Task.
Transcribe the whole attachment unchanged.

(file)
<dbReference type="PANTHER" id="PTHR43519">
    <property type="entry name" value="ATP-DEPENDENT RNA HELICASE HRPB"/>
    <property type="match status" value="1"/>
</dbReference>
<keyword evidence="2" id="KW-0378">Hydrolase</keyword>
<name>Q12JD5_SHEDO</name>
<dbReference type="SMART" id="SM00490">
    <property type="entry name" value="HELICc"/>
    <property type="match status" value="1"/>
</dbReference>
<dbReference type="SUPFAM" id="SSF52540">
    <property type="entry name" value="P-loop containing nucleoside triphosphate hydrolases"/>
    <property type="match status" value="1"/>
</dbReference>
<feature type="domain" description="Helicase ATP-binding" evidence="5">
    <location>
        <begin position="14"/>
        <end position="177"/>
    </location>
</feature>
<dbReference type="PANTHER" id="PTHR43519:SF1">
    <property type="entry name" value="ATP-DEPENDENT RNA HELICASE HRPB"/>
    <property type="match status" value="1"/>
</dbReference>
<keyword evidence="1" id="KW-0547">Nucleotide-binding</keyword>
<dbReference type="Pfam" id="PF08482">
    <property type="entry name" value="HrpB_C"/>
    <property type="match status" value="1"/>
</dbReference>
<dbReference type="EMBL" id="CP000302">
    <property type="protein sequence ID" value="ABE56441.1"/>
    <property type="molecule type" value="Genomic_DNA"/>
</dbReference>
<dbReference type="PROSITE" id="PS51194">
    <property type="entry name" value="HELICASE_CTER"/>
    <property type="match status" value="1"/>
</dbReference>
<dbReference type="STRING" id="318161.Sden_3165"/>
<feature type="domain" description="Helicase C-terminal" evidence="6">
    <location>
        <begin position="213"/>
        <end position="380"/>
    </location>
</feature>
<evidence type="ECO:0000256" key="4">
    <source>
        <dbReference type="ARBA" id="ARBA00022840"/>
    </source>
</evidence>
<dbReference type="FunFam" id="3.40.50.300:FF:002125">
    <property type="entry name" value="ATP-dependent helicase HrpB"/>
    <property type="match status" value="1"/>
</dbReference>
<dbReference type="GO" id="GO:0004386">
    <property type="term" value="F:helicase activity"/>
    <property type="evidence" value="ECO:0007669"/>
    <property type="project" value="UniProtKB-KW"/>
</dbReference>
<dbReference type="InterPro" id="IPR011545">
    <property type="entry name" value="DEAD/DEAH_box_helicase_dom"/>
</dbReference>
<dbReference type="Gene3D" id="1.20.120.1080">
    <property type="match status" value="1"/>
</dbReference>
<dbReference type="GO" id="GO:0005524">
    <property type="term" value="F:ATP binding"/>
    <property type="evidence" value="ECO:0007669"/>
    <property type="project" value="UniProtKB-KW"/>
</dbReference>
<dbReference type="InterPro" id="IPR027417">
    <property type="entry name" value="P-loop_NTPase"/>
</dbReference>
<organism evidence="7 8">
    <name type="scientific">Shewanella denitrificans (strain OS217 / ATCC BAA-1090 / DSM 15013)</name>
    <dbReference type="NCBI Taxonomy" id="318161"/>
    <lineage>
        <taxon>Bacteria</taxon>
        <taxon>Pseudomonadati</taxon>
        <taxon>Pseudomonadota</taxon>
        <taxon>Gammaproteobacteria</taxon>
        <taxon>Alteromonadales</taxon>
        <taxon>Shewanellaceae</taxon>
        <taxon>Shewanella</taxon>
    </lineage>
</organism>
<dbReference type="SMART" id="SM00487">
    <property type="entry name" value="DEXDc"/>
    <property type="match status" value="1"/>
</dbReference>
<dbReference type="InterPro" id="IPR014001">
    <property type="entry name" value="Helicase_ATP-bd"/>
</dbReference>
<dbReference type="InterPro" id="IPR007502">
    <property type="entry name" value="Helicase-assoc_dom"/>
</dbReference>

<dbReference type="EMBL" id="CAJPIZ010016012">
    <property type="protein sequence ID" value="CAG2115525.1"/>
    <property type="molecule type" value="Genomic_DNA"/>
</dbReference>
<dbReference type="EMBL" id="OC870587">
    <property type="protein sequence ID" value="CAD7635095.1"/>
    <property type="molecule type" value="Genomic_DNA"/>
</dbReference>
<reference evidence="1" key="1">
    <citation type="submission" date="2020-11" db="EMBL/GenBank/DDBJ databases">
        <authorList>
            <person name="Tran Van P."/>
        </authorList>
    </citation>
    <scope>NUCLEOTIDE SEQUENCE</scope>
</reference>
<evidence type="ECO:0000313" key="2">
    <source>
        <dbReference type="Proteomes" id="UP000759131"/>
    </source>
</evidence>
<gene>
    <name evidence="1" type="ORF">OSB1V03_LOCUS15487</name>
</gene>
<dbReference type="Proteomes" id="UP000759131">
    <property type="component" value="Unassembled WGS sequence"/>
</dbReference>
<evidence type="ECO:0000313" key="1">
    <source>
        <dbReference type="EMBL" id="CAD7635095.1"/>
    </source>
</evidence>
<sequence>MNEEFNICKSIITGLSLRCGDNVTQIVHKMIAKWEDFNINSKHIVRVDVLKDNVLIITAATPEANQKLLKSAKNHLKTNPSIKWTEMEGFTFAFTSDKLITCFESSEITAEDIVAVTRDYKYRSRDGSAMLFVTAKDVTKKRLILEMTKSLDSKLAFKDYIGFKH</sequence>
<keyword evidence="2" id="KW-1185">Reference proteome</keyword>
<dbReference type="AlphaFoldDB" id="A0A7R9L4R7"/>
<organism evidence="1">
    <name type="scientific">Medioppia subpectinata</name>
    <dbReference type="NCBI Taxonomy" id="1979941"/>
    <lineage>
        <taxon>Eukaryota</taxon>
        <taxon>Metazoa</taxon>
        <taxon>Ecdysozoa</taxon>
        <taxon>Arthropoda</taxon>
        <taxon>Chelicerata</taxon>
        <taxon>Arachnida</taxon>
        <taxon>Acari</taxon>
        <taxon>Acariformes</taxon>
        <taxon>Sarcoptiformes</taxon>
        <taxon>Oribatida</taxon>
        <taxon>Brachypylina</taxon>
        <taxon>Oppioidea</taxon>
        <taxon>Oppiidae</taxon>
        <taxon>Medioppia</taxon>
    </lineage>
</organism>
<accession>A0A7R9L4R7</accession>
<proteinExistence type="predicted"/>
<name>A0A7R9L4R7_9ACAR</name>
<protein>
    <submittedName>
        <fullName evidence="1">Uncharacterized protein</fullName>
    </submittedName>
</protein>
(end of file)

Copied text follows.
<dbReference type="PANTHER" id="PTHR43519">
    <property type="entry name" value="ATP-DEPENDENT RNA HELICASE HRPB"/>
    <property type="match status" value="1"/>
</dbReference>
<keyword evidence="2" id="KW-0378">Hydrolase</keyword>
<name>Q12JD5_SHEDO</name>
<dbReference type="SMART" id="SM00490">
    <property type="entry name" value="HELICc"/>
    <property type="match status" value="1"/>
</dbReference>
<dbReference type="SUPFAM" id="SSF52540">
    <property type="entry name" value="P-loop containing nucleoside triphosphate hydrolases"/>
    <property type="match status" value="1"/>
</dbReference>
<feature type="domain" description="Helicase ATP-binding" evidence="5">
    <location>
        <begin position="14"/>
        <end position="177"/>
    </location>
</feature>
<dbReference type="PANTHER" id="PTHR43519:SF1">
    <property type="entry name" value="ATP-DEPENDENT RNA HELICASE HRPB"/>
    <property type="match status" value="1"/>
</dbReference>
<keyword evidence="1" id="KW-0547">Nucleotide-binding</keyword>
<dbReference type="Pfam" id="PF08482">
    <property type="entry name" value="HrpB_C"/>
    <property type="match status" value="1"/>
</dbReference>
<dbReference type="EMBL" id="CP000302">
    <property type="protein sequence ID" value="ABE56441.1"/>
    <property type="molecule type" value="Genomic_DNA"/>
</dbReference>
<dbReference type="PROSITE" id="PS51194">
    <property type="entry name" value="HELICASE_CTER"/>
    <property type="match status" value="1"/>
</dbReference>
<dbReference type="STRING" id="318161.Sden_3165"/>
<feature type="domain" description="Helicase C-terminal" evidence="6">
    <location>
        <begin position="213"/>
        <end position="380"/>
    </location>
</feature>
<evidence type="ECO:0000256" key="4">
    <source>
        <dbReference type="ARBA" id="ARBA00022840"/>
    </source>
</evidence>
<dbReference type="FunFam" id="3.40.50.300:FF:002125">
    <property type="entry name" value="ATP-dependent helicase HrpB"/>
    <property type="match status" value="1"/>
</dbReference>
<dbReference type="GO" id="GO:0004386">
    <property type="term" value="F:helicase activity"/>
    <property type="evidence" value="ECO:0007669"/>
    <property type="project" value="UniProtKB-KW"/>
</dbReference>
<dbReference type="InterPro" id="IPR011545">
    <property type="entry name" value="DEAD/DEAH_box_helicase_dom"/>
</dbReference>
<dbReference type="Gene3D" id="1.20.120.1080">
    <property type="match status" value="1"/>
</dbReference>
<dbReference type="GO" id="GO:0005524">
    <property type="term" value="F:ATP binding"/>
    <property type="evidence" value="ECO:0007669"/>
    <property type="project" value="UniProtKB-KW"/>
</dbReference>
<dbReference type="InterPro" id="IPR027417">
    <property type="entry name" value="P-loop_NTPase"/>
</dbReference>
<organism evidence="7 8">
    <name type="scientific">Shewanella denitrificans (strain OS217 / ATCC BAA-1090 / DSM 15013)</name>
    <dbReference type="NCBI Taxonomy" id="318161"/>
    <lineage>
        <taxon>Bacteria</taxon>
        <taxon>Pseudomonadati</taxon>
        <taxon>Pseudomonadota</taxon>
        <taxon>Gammaproteobacteria</taxon>
        <taxon>Alteromonadales</taxon>
        <taxon>Shewanellaceae</taxon>
        <taxon>Shewanella</taxon>
    </lineage>
</organism>
<dbReference type="SMART" id="SM00487">
    <property type="entry name" value="DEXDc"/>
    <property type="match status" value="1"/>
</dbReference>
<dbReference type="InterPro" id="IPR014001">
    <property type="entry name" value="Helicase_ATP-bd"/>
</dbReference>
<dbReference type="InterPro" id="IPR007502">
    <property type="entry name" value="Helicase-assoc_dom"/>
</dbReference>

<dbReference type="EMBL" id="CAJPIZ010016012">
    <property type="protein sequence ID" value="CAG2115525.1"/>
    <property type="molecule type" value="Genomic_DNA"/>
</dbReference>
<dbReference type="EMBL" id="OC870587">
    <property type="protein sequence ID" value="CAD7635095.1"/>
    <property type="molecule type" value="Genomic_DNA"/>
</dbReference>
<reference evidence="1" key="1">
    <citation type="submission" date="2020-11" db="EMBL/GenBank/DDBJ databases">
        <authorList>
            <person name="Tran Van P."/>
        </authorList>
    </citation>
    <scope>NUCLEOTIDE SEQUENCE</scope>
</reference>
<evidence type="ECO:0000313" key="2">
    <source>
        <dbReference type="Proteomes" id="UP000759131"/>
    </source>
</evidence>
<gene>
    <name evidence="1" type="ORF">OSB1V03_LOCUS15487</name>
</gene>
<dbReference type="Proteomes" id="UP000759131">
    <property type="component" value="Unassembled WGS sequence"/>
</dbReference>
<evidence type="ECO:0000313" key="1">
    <source>
        <dbReference type="EMBL" id="CAD7635095.1"/>
    </source>
</evidence>
<sequence>MNEEFNICKSIITGLSLRCGDNVTQIVHKMIAKWEDFNINSKHIVRVDVLKDNVLIITAATPEANQKLLKSAKNHLKTNPSIKWTEMEGFTFAFTSDKLITCFESSEITAEDIVAVTRDYKYRSRDGSAMLFVTAKDVTKKRLILEMTKSLDSKLAFKDYIGFKH</sequence>
<keyword evidence="2" id="KW-1185">Reference proteome</keyword>
<dbReference type="AlphaFoldDB" id="A0A7R9L4R7"/>
<organism evidence="1">
    <name type="scientific">Medioppia subpectinata</name>
    <dbReference type="NCBI Taxonomy" id="1979941"/>
    <lineage>
        <taxon>Eukaryota</taxon>
        <taxon>Metazoa</taxon>
        <taxon>Ecdysozoa</taxon>
        <taxon>Arthropoda</taxon>
        <taxon>Chelicerata</taxon>
        <taxon>Arachnida</taxon>
        <taxon>Acari</taxon>
        <taxon>Acariformes</taxon>
        <taxon>Sarcoptiformes</taxon>
        <taxon>Oribatida</taxon>
        <taxon>Brachypylina</taxon>
        <taxon>Oppioidea</taxon>
        <taxon>Oppiidae</taxon>
        <taxon>Medioppia</taxon>
    </lineage>
</organism>
<accession>A0A7R9L4R7</accession>
<proteinExistence type="predicted"/>
<name>A0A7R9L4R7_9ACAR</name>
<protein>
    <submittedName>
        <fullName evidence="1">Uncharacterized protein</fullName>
    </submittedName>
</protein>